Officials at the U.S. Securities and Exchange Commission are still focusing, intently, on cybersecurity.
Registered investment advisors and broker-dealers would be wise to take note of SEC pronouncements on the subject, and make sure they are using their best efforts to defend their firms against cyber attacks.
SEC examiners have been very proactive about conducting sweeps of broker-dealers and RIAs to assess their defenses against a cyber-attack.
Andrew Ceresney, head of the SEC’s Division of Enforcement, said that the SEC has cybersecurity enforcement actions in the pipeline at a recent panel discussion at the Investment Company Institute’s Mutual Funds and Investment Management Conference. These enforcement actions should not be a surprise, given that the SEC Office of Compliance Inspections and Examinations (OCIE) has listed cybersecurity as an area of interest to examiners in its 2017 examination priorities notice.
Registered entities must be ready to prove to examiners that they recognize the importance of cybersecurity and have taken appropriate action to protect their firms and clients. It is imperative that they have a tested plan in place to guard against cyber-attacks.
Safeguards Rule Violations
Ceresney said in an SEC’s Enforcement Division is using the Regulation S-P privacy rule to bring actions against firms that fail to safeguard client data. Ceresney cited the enforcement action brought against an RIA based in St. Louis, Missouri, for violating Rule 30(a) of Regulation S-P, known also as the “Safeguards Rule.” The Safeguards Rule has been in place since the year 2000 and was amended in January 2005.
In the St. Louis action, the RIA agreed to settle charges that it failed to establish the required cybersecurity policies and procedures to protect personally identifiable information from anticipated threats and unauthorized access. The personally identifiable information of 100,000 individuals, including thousands of clients, was compromised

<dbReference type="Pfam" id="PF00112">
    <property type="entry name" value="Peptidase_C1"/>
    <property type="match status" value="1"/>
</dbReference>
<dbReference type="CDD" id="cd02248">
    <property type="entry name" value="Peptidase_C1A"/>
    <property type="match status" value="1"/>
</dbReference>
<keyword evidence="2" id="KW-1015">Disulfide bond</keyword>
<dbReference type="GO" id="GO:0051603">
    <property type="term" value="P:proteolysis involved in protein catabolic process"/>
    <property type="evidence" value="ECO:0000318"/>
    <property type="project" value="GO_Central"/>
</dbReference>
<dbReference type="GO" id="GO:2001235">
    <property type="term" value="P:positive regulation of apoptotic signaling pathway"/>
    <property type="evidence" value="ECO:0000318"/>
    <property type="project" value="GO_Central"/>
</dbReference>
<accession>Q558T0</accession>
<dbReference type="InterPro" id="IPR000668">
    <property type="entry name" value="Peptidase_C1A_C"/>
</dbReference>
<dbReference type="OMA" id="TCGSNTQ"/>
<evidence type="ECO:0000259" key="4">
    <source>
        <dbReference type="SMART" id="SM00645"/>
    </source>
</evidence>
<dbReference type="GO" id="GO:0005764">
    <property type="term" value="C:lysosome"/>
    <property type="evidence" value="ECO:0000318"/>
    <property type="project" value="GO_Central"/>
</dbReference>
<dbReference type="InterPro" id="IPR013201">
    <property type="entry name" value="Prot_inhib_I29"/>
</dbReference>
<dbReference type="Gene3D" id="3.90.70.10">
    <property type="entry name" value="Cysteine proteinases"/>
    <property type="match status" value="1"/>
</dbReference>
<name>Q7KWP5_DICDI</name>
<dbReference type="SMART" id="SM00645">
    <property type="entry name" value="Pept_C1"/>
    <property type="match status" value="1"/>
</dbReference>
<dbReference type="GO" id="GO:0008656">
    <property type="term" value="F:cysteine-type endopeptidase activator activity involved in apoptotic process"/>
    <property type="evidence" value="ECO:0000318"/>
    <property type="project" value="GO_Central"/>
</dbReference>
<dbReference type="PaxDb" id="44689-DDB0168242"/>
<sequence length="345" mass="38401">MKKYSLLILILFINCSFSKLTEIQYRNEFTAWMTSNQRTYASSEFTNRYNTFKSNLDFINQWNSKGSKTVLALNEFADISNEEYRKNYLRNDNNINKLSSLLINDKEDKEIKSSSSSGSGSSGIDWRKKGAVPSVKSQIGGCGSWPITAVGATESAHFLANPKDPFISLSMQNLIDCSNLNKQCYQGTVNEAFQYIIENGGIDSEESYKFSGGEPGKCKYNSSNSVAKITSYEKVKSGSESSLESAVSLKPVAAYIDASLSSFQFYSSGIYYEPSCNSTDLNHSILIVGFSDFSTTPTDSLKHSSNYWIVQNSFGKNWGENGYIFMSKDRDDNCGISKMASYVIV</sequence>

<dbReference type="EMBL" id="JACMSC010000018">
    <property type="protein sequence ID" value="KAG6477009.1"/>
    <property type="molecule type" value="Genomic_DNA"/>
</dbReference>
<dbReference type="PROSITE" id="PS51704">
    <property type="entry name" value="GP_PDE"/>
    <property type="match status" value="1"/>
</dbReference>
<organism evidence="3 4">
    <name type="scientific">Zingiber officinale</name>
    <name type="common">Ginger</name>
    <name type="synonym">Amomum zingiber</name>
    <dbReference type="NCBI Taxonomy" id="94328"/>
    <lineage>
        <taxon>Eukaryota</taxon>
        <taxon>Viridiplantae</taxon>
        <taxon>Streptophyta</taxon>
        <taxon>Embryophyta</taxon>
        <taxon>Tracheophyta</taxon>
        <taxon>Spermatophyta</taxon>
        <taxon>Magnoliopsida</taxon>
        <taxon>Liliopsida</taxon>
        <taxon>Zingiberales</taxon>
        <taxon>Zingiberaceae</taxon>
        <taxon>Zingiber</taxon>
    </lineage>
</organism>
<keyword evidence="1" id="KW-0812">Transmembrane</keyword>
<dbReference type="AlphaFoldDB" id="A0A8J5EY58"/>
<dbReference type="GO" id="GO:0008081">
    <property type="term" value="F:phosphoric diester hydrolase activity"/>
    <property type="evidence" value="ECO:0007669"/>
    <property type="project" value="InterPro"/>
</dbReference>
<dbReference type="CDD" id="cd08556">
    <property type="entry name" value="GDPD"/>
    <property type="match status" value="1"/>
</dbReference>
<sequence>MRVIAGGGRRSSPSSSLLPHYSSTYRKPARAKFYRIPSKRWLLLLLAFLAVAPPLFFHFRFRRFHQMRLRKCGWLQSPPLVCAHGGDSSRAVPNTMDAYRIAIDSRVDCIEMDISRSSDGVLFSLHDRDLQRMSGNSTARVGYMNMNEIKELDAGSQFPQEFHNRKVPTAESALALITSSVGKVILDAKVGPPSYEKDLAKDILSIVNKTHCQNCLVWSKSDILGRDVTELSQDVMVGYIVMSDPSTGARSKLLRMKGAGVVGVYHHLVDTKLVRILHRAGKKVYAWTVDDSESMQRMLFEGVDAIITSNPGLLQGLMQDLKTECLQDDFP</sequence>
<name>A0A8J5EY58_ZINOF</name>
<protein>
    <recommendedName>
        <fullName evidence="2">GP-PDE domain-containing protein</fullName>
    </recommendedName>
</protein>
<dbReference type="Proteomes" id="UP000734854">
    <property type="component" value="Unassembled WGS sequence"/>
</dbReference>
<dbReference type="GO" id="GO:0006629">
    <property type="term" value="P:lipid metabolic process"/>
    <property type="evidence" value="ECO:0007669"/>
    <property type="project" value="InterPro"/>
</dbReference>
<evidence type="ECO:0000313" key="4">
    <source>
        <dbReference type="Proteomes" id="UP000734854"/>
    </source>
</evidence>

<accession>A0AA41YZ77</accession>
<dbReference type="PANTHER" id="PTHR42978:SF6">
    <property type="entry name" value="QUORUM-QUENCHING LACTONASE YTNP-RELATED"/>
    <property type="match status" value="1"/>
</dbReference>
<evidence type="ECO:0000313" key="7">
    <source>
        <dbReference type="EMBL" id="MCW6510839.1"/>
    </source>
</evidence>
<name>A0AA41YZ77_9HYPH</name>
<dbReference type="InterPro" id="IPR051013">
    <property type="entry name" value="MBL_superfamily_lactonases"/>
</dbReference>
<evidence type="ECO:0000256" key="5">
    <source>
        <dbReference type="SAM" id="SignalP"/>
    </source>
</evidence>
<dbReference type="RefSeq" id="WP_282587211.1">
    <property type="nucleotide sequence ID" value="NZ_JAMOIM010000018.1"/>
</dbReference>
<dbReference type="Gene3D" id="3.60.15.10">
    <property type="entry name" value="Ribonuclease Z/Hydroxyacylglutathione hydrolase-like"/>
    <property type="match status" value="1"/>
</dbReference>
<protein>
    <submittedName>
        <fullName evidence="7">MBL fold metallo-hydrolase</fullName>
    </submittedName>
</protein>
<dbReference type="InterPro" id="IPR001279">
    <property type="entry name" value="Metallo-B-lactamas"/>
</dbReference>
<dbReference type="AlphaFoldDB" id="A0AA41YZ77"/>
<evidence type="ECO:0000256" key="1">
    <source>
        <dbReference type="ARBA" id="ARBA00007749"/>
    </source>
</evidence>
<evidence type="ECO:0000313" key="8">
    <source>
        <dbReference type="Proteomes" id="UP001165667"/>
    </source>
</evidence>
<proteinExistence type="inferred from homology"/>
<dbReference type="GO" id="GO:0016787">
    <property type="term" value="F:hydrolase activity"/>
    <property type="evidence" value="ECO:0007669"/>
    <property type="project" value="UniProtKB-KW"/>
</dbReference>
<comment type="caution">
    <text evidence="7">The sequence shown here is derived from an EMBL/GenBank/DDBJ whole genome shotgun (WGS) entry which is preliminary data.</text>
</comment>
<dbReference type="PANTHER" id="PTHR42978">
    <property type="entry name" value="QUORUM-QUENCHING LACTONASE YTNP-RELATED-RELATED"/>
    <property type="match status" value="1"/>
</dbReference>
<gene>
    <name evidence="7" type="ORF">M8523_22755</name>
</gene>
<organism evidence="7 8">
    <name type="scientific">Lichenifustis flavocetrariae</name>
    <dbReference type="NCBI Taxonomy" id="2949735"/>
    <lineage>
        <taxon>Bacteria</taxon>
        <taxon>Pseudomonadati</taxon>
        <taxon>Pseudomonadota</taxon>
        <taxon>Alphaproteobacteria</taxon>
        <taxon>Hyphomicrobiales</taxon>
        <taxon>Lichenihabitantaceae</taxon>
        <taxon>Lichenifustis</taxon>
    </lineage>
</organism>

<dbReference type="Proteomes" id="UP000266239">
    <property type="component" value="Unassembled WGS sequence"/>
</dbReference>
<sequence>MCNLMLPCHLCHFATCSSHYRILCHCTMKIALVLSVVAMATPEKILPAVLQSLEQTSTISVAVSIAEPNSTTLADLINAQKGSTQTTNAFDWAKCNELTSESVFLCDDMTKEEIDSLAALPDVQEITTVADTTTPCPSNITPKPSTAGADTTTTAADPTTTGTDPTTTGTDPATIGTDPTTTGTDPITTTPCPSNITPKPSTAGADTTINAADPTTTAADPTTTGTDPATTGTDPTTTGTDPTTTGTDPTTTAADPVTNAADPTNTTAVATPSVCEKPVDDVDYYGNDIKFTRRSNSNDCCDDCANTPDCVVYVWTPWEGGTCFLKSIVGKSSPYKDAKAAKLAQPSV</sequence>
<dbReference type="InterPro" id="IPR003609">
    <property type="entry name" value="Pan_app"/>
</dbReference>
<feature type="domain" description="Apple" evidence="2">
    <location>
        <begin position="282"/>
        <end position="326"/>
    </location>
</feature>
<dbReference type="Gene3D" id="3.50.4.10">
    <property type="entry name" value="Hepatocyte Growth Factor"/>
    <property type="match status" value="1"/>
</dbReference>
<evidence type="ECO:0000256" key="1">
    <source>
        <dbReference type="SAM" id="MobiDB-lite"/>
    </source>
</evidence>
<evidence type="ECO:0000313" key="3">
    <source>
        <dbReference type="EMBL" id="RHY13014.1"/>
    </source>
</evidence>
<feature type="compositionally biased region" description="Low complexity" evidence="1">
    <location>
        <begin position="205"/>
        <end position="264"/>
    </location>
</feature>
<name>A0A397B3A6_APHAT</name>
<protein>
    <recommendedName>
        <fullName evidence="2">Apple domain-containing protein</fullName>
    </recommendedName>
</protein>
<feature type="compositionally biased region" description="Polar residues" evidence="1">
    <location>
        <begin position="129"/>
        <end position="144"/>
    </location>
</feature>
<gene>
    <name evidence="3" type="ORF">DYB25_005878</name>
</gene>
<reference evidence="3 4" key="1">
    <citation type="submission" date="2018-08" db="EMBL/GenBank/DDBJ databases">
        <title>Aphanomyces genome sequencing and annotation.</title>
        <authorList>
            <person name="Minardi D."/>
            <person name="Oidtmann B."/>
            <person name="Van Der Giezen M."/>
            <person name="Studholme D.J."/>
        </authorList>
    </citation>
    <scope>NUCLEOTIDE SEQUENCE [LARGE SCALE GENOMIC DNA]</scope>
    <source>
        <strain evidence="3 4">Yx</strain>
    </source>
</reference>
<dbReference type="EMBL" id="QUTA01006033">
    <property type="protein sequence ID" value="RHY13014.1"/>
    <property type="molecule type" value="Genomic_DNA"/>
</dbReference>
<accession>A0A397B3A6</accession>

For roughly four years, the RIA stored sensitive and personally identifiable information on its web server which was hosted by a third party. The firm stored this information without first adopting written policies and procedures designed to protect their customers’ records and other data. As a result, the personally identifiable information of approximately 100,000 people, including thousands of clients, was compromised.
The SEC alleged that the RIA was remiss in failing to:
implement an incident response plan;
assess cybersecurity risks periodically;
install a firewall; and
encrypt the stored personally identifiable information on its server.
Firms must anticipate potential cybersecurity events and should enact policies and procedures to address them. Even if a firm has policies and procedures in place, examiners will still look at whether it has gone far enough to thwart cyber-attacks.
The SEC did not find fault with the RIA’s efforts after it discovered the breach. In addition to hiring several cybersecurity consulting firms, the RIA promptly notified all impacted individuals and offered free identity theft monitoring through a third-party provider.
The SEC sanctioned the firm, even though there was no proof that clients were harmed. Although the firm did not dispute the SEC’s findings, the RIA agreed to be censured and pay a stiff fine. In addition, the RIA appointed an information security manager to bolster data security and implemented a written information security program. The RIA stopped storing personally identifiable information on its web server. It began encrypting this information on its internal network. To prevent and detect malicious incursions, the firm installed a new firewall and logging system.